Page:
Mike Bayer avatar Mike Bayer committed 481e7b4

fix up docs a bit here, not sure if some enhancements had already
been made as things didn't seem as bad as [ticket:2306] indicated

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lib/sqlalchemy/ext/hybrid.py

 
 The :mod:`~sqlalchemy.ext.hybrid` extension provides a special form of method
 decorator, is around 50 lines of code and has almost no dependencies on the rest 
-of SQLAlchemy.  It can in theory work with any class-level expression generator.
+of SQLAlchemy.  It can, in theory, work with any descriptor-based expression 
+system.
 
-Consider a table ``interval`` as below::
+Consider a mapping ``Interval``, representing integer ``start`` and ``end``
+values. We can define higher level functions on mapped classes that produce
+SQL expressions at the class level, and Python expression evaluation at the
+instance level.  Below, each function decorated with :class:`.hybrid_method` or
+:class:`.hybrid_property` may receive ``self`` as an instance of the class, or
+as the class itself::
 
-    from sqlalchemy import MetaData, Table, Column, Integer
+    from sqlalchemy import Column, Integer
+    from sqlalchemy.ext.declarative import declarative_base
+    from sqlalchemy.orm import Session, aliased
+    from sqlalchemy.ext.hybrid import hybrid_property, hybrid_method
+    
+    Base = declarative_base()
+    
+    class Interval(Base):
+        __tablename__ = 'interval'
 
-    metadata = MetaData()
+        id = Column(Integer, primary_key=True)
+        start = Column(Integer, nullable=False)
+        end = Column(Integer, nullable=False)
 
-    interval_table = Table('interval', metadata,
-        Column('id', Integer, primary_key=True),
-        Column('start', Integer, nullable=False),
-        Column('end', Integer, nullable=False)
-    )
-
-We can define higher level functions on mapped classes that produce SQL
-expressions at the class level, and Python expression evaluation at the
-instance level.  Below, each function decorated with :func:`.hybrid_method`
-or :func:`.hybrid_property` may receive ``self`` as an instance of the class,
-or as the class itself::
-
-    from sqlalchemy.ext.hybrid import hybrid_property, hybrid_method
-    from sqlalchemy.orm import mapper, Session, aliased
-
-    class Interval(object):
         def __init__(self, start, end):
             self.start = start
             self.end = end
         def intersects(self, other):
             return self.contains(other.start) | self.contains(other.end)
     
-    mapper(Interval, interval_table)
-
 Above, the ``length`` property returns the difference between the ``end`` and
 ``start`` attributes.  With an instance of ``Interval``, this subtraction occurs
 in Python, using normal Python descriptor mechanics::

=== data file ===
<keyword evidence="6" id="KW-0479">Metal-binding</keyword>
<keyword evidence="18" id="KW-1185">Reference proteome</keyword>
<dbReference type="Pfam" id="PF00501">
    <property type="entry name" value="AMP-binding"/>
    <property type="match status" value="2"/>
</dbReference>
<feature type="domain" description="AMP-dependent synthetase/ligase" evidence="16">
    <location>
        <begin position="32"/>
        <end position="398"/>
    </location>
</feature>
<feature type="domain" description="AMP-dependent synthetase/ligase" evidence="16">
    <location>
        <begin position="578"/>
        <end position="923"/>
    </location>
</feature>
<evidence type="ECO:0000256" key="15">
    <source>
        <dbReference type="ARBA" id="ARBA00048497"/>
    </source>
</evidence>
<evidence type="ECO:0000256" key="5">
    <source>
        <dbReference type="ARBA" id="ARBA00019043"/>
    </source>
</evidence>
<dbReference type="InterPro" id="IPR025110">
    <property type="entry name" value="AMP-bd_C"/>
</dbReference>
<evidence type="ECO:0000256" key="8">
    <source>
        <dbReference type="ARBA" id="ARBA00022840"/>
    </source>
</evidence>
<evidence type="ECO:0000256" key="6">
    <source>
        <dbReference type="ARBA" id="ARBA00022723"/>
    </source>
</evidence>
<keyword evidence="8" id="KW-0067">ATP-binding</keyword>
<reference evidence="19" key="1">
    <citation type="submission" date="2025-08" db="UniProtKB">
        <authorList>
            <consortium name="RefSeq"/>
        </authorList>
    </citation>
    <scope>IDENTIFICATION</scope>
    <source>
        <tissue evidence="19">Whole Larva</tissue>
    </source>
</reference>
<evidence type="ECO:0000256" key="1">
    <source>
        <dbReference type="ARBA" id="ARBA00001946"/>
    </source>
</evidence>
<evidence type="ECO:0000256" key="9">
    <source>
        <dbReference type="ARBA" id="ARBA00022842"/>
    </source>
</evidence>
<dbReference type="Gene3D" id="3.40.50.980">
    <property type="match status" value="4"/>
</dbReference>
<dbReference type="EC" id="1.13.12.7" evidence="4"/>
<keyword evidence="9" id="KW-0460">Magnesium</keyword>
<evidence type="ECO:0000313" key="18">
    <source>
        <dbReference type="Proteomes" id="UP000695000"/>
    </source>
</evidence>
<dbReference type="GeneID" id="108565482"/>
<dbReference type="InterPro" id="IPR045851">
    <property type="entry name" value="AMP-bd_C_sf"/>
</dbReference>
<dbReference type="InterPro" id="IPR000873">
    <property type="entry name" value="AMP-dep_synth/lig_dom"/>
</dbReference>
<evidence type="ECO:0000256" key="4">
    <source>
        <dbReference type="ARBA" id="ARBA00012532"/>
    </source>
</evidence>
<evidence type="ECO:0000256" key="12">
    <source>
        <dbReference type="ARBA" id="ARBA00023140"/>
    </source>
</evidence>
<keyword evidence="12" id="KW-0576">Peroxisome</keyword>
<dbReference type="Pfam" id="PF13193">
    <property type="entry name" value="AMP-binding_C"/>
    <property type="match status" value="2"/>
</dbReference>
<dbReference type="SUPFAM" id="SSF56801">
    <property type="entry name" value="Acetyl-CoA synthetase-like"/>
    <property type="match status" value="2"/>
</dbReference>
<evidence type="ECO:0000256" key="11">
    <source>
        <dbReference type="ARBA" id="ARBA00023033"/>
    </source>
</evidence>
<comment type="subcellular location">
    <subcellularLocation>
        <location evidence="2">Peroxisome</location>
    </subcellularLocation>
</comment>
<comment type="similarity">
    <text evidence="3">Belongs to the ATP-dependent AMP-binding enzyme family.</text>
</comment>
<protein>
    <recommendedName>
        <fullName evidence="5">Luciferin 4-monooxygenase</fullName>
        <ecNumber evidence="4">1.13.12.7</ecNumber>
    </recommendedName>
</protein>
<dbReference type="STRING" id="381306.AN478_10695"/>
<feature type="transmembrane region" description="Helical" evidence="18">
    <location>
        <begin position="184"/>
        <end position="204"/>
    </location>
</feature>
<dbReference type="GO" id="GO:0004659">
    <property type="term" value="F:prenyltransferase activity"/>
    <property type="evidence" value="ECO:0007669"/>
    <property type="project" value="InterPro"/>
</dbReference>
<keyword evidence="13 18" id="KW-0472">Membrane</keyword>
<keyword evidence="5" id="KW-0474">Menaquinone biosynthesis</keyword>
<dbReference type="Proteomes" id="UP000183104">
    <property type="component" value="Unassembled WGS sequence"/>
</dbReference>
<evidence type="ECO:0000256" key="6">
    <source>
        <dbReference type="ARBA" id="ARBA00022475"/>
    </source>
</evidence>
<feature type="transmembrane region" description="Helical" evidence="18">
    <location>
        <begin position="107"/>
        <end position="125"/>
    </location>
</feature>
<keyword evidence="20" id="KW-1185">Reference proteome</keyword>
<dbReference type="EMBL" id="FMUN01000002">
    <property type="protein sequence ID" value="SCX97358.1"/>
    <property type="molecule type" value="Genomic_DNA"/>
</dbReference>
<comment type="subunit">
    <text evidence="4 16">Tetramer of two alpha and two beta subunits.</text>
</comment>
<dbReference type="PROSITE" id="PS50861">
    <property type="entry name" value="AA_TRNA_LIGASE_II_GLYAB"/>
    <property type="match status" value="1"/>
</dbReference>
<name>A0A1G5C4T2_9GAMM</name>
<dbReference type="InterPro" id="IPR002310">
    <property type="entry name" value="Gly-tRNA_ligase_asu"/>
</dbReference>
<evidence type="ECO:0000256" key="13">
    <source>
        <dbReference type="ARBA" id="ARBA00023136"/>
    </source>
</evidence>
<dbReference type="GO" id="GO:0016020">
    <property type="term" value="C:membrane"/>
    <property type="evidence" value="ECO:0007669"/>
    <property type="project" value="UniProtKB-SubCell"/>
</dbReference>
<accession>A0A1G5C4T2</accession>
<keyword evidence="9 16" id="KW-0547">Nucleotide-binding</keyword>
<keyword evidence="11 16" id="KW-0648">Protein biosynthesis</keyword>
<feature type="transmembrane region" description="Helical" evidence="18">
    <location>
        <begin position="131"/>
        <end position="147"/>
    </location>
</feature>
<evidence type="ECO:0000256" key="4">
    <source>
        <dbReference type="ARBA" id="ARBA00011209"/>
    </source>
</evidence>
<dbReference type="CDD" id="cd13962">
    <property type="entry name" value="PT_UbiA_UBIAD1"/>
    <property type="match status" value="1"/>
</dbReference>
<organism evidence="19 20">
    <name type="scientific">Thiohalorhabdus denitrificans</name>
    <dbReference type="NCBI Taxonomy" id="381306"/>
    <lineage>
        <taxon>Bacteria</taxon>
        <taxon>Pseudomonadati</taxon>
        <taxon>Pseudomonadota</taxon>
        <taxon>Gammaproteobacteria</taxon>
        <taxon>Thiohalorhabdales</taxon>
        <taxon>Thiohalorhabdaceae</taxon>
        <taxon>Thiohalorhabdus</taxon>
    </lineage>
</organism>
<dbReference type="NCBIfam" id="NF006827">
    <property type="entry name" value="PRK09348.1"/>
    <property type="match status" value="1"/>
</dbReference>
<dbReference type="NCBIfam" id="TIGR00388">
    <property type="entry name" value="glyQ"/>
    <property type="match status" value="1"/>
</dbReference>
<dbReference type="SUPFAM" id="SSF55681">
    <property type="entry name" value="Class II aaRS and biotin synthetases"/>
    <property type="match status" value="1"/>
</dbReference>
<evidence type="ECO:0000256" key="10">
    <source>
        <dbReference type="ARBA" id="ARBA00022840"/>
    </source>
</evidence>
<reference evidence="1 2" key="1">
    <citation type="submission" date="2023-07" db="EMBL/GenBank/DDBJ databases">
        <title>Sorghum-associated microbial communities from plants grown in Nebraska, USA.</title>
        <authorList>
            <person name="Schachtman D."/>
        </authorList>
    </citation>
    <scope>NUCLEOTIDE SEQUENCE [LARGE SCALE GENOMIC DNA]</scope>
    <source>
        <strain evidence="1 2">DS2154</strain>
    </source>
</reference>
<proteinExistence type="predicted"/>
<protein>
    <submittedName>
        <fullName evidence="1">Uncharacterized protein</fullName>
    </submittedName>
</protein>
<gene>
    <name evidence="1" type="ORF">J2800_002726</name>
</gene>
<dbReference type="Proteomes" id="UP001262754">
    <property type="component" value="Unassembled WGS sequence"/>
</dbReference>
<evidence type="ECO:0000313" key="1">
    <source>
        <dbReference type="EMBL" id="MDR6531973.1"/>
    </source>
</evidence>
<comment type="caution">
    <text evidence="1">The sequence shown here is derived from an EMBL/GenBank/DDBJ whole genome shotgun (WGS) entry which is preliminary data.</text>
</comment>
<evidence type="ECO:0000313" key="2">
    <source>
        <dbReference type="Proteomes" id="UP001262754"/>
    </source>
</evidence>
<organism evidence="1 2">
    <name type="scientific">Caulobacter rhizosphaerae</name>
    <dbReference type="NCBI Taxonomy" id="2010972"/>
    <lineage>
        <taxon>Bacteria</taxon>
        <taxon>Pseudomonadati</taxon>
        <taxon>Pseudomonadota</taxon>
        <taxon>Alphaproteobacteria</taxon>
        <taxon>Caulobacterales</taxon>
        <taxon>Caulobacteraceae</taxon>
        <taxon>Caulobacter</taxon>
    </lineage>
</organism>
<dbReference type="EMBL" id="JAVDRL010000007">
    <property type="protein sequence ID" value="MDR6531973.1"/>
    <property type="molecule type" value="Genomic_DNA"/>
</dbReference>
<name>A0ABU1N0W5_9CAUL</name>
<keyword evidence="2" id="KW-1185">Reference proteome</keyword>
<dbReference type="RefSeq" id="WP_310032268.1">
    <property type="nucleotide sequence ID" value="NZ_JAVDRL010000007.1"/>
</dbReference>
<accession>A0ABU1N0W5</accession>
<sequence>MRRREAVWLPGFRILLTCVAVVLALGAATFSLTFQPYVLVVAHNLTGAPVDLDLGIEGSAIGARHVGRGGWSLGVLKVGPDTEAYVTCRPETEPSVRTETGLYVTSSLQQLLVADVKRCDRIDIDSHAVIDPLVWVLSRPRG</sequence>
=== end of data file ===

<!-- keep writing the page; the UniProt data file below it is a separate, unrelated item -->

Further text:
>>> i1 = Interval(5, 10)
     >>> i1.length
     5
-    
-At the class level, the usual descriptor behavior of returning the descriptor
-itself is modified by :class:`.hybrid_property`, to instead evaluate the function 
-body given the ``Interval`` class as the argument::
+
+When dealing with the ``Interval`` class itself, the :class:`.hybrid_property`
+descriptor evaluates the function body given the ``Interval`` class as 
+the argument, which when evaluated with SQLAlchemy expression mechanics
+returns a new SQL expression::
     
     >>> print Interval.length
     interval."end" - interval.start
     FROM interval 
     WHERE interval."end" - interval.start = :param_1
 
-The ``contains()`` and ``intersects()`` methods are decorated with :class:`.hybrid_method`.
-This decorator applies the same idea to methods which accept
-zero or more arguments.   The above methods return boolean values, and take advantage 
+The ``Interval`` class example also illustrates two methods, ``contains()`` and ``intersects()``,
+decorated with :class:`.hybrid_method`.
+This decorator applies the same idea to methods that :class:`.hybrid_property` applies
+to attributes.   The methods return boolean values, and take advantage 
 of the Python ``|`` and ``&`` bitwise operators to produce equivalent instance-level and 
 SQL expression-level boolean behavior::
 
 
     >>> sw1 = aliased(SearchWord)
     >>> sw2 = aliased(SearchWord)
-    >>> print Session().query(sw1.word_insensitive, sw2.word_insensitive).filter(sw1.word_insensitive > sw2.word_insensitive)
+    >>> print Session().query(
+    ...                    sw1.word_insensitive, 
+    ...                    sw2.word_insensitive).\\
+    ...                        filter(
+    ...                            sw1.word_insensitive > sw2.word_insensitive
+    ...                        )
     SELECT lower(searchword_1.word) AS lower_1, lower(searchword_2.word) AS lower_2 
     FROM searchword AS searchword_1, searchword AS searchword_2 
     WHERE lower(searchword_1.word) > lower(searchword_2.word)
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